Change is never easy, but it’s essential to a growing enterprise. Having effective and efficient processes is one of the top factors of success in business growth. Whenever you create a new business process or change an existing one, it’s important to consider how to get your entire team on board. Without organizational buy in, even the best processes can fail. And if the new process is one you plan to outsource such as HR or payroll, there may be extra steps to take in order to involve potential partners outside the company.
Here are some of the best ways to get buy-in for a new business process:
Make sure YOU are bought in
The best way to sell a new idea or business process is to believe in it yourself. Before you bring solutions to the table, invest some time and energy into forming your own professional opinion about them. While it may seem obvious to do this, it’s not uncommon for people to share ideas that are somewhat under-developed. The risk is that others will become weary from the process of considering too many different ideas that ultimately aren’t practical for the company.
Do your own due diligence and seek out complete solutions with company goals in mind. Keep in mind that a process can have many steps, can involve many people, and the process experience and outputs can affect a broad audience, perhaps even your customers. Considering the impact on your customer is huge! So think about processes from beginning to end and involve people from every perspective in your self-discovery process.
Remember that your goal is to factor in all the variables necessary to first convince yourself that the new business process will aid in achieving business growth. And once you’re satisfied that you have a great idea, you’ll be anxious to share it, and others will notice the thought you’ve put into it. This creates an accelerated path to company buy-in.
Communicate and engage people
Involving others as you share ideas for new business processes is not always a one and done scenario. It’s a process. Think about the time you’ve already invested in coming to the point of conviction about a new process, and realize that others need to experience that process too.
People tend to do this in different ways, and company culture can come into play also. Some people lean on trusted advisors to present solutions. Others prefer to do their own due diligence, and some rely on very detailed information and data to make an informed decision. Sometimes company culture can set the tone for collaboration and communication, so find ways to approach this process in ways that are culturally acceptable.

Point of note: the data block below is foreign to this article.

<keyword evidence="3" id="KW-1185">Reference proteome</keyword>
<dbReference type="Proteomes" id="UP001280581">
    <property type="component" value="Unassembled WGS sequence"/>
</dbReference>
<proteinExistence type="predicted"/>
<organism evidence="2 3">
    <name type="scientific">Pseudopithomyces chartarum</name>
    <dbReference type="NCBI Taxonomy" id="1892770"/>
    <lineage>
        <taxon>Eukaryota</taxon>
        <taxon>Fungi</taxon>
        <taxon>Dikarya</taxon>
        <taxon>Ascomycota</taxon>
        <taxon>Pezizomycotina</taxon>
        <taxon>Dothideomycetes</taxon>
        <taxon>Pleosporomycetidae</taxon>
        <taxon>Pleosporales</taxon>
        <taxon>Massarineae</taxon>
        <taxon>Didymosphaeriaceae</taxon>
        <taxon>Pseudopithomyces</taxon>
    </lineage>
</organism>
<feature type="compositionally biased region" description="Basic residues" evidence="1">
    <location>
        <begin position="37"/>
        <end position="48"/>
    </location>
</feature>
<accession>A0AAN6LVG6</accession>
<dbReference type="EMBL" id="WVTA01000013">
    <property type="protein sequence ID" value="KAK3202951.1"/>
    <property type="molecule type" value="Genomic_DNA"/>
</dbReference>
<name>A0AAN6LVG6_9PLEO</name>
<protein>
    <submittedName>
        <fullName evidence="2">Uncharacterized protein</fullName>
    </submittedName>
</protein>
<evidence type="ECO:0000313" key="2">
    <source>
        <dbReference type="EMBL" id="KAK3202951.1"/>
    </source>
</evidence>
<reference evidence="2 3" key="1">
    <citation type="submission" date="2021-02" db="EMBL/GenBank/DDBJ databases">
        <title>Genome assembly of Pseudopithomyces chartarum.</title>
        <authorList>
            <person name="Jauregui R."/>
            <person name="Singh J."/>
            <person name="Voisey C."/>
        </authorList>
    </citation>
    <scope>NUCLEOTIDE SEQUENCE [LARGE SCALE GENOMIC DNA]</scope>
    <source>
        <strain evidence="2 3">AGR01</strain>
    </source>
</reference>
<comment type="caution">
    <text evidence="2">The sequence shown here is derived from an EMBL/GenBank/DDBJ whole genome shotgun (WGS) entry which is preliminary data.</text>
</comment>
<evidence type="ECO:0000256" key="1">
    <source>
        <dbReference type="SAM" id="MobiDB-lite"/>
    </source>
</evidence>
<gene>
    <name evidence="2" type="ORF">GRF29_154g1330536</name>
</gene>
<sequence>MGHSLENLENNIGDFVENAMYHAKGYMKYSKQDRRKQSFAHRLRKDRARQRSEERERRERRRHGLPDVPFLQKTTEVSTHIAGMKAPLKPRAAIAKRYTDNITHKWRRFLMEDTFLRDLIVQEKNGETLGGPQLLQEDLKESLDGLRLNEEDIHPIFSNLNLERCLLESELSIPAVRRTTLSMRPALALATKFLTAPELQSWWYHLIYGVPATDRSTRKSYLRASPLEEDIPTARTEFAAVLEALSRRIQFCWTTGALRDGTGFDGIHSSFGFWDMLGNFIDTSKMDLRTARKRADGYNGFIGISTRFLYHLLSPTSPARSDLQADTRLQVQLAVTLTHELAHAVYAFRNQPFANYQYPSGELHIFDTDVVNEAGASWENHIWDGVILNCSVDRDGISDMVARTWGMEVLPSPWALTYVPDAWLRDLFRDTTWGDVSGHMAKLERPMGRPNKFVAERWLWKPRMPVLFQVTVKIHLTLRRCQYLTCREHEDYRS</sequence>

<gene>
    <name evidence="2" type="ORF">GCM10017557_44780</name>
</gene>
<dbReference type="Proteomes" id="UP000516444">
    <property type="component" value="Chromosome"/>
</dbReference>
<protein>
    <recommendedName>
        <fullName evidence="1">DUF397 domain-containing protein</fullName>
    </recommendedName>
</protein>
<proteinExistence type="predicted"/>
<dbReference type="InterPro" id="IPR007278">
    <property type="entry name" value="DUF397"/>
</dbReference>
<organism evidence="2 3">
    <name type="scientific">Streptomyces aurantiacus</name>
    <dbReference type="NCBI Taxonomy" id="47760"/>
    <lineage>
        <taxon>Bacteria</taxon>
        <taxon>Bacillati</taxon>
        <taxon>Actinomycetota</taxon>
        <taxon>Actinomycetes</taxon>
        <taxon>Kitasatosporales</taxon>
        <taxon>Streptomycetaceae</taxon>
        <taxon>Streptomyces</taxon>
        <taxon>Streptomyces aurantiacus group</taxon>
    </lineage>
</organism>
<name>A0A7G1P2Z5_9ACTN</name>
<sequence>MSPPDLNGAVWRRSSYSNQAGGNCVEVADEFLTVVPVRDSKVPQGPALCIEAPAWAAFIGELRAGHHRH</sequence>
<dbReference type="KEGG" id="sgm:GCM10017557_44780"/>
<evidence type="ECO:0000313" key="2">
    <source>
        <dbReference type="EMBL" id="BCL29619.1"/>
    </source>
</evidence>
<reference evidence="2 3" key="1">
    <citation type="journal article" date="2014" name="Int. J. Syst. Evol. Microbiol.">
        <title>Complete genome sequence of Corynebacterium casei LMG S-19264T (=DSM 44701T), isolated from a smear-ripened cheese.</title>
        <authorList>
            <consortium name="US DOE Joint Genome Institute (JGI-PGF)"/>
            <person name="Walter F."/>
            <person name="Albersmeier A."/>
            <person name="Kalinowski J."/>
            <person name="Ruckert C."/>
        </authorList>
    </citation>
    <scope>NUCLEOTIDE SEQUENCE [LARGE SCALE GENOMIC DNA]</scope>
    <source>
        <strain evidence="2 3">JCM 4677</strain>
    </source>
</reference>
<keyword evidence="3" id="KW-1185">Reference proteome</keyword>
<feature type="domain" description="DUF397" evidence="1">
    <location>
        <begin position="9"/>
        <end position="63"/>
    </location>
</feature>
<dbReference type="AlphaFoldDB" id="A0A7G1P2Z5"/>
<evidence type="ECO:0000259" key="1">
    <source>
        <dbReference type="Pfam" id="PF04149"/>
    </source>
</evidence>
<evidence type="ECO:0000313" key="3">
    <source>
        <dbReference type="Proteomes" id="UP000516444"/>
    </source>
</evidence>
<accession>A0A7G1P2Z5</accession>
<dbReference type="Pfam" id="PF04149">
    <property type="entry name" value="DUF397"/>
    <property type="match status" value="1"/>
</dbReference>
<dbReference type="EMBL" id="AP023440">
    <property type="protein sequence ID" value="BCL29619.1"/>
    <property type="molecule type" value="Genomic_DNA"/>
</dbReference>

Make sure you involve a wide range of people in the buy-in process, not just the key decision makers. Talk to people and departments who will be affected by the change and invite them to share concerns. Listen and find ways to address those concerns. And once you’ve vetted the idea to a person or group of folks, allow ample time for processing and invite an open exchange of ideas.
If input doesn’t flow freely, then ask probing questions such as:
- Can you think of any challenges this new process might present?
- What are your initial thoughts about this process idea?
- What impact do you think this new business process could have on business growth?
Invite dialogue and engagement, and keep in mind that it will take time for others to become as convicted about the idea as you are.
Keep an open mind
Even the best ideas for process changes can fail to get organization buy-in, or in some cases new and better spins on the idea are brought to bear. This is good! Remember, your job isn’t to sell any particular idea, but to facilitate the process of making the best decision for the company’s future. Change can often be slow, more like evolution, so don’t force anything prematurely. Even if you don’t achieve buy-in for a new process, you’ve planted the seeds for future growth.
FrankCrum is here to assist businesses in their growth through outsourced HR. We offer complete solutions that combine people resources, technology platforms, proven processes for HR that are constantly refined, and insurance products for workers’ compensation and employee benefits. We can achieve process improvements for clients at a price point that is usually much less than they can do themselves.